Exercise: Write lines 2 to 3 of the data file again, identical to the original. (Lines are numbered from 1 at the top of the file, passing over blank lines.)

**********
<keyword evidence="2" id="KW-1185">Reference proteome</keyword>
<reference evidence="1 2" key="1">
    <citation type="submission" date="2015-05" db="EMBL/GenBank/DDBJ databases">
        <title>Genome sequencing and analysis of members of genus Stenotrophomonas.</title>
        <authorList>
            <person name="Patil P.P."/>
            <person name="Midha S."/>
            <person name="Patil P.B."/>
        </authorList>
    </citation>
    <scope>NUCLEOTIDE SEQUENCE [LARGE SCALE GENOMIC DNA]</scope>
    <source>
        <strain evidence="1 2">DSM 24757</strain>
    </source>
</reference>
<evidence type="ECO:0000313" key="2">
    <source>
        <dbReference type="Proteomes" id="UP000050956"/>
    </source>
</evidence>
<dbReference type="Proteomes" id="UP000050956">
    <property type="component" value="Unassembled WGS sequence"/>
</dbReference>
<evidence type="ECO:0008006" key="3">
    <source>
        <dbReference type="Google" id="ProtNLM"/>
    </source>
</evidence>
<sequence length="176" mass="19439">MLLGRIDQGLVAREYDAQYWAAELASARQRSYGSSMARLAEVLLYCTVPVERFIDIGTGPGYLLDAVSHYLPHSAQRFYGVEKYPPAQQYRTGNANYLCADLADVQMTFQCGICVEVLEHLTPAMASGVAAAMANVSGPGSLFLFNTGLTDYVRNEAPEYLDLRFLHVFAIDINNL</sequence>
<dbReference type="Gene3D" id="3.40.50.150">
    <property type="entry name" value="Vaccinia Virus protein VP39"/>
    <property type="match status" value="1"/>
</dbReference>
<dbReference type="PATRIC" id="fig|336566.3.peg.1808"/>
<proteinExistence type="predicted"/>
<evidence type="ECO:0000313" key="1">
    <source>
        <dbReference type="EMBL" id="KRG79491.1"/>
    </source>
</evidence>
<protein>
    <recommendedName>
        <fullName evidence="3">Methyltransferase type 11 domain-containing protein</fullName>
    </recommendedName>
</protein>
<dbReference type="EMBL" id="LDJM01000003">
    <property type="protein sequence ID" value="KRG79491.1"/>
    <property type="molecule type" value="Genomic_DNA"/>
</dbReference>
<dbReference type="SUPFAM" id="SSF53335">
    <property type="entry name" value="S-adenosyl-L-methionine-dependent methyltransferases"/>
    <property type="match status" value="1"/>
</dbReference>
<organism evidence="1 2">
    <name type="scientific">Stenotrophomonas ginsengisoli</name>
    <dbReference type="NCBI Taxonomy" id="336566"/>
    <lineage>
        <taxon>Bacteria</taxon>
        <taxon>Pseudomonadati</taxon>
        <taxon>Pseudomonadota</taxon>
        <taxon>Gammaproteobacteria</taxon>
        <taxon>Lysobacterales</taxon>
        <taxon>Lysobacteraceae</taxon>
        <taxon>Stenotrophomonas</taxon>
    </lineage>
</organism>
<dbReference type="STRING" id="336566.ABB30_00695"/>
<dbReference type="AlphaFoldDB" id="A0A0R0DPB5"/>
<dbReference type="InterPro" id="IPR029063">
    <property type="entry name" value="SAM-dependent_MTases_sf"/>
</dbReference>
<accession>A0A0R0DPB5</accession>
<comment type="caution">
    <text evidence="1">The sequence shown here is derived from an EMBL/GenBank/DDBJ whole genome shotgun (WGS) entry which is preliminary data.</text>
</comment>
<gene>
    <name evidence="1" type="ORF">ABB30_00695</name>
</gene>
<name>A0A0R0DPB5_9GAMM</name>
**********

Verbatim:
<reference evidence="1 2" key="1">
    <citation type="submission" date="2015-05" db="EMBL/GenBank/DDBJ databases">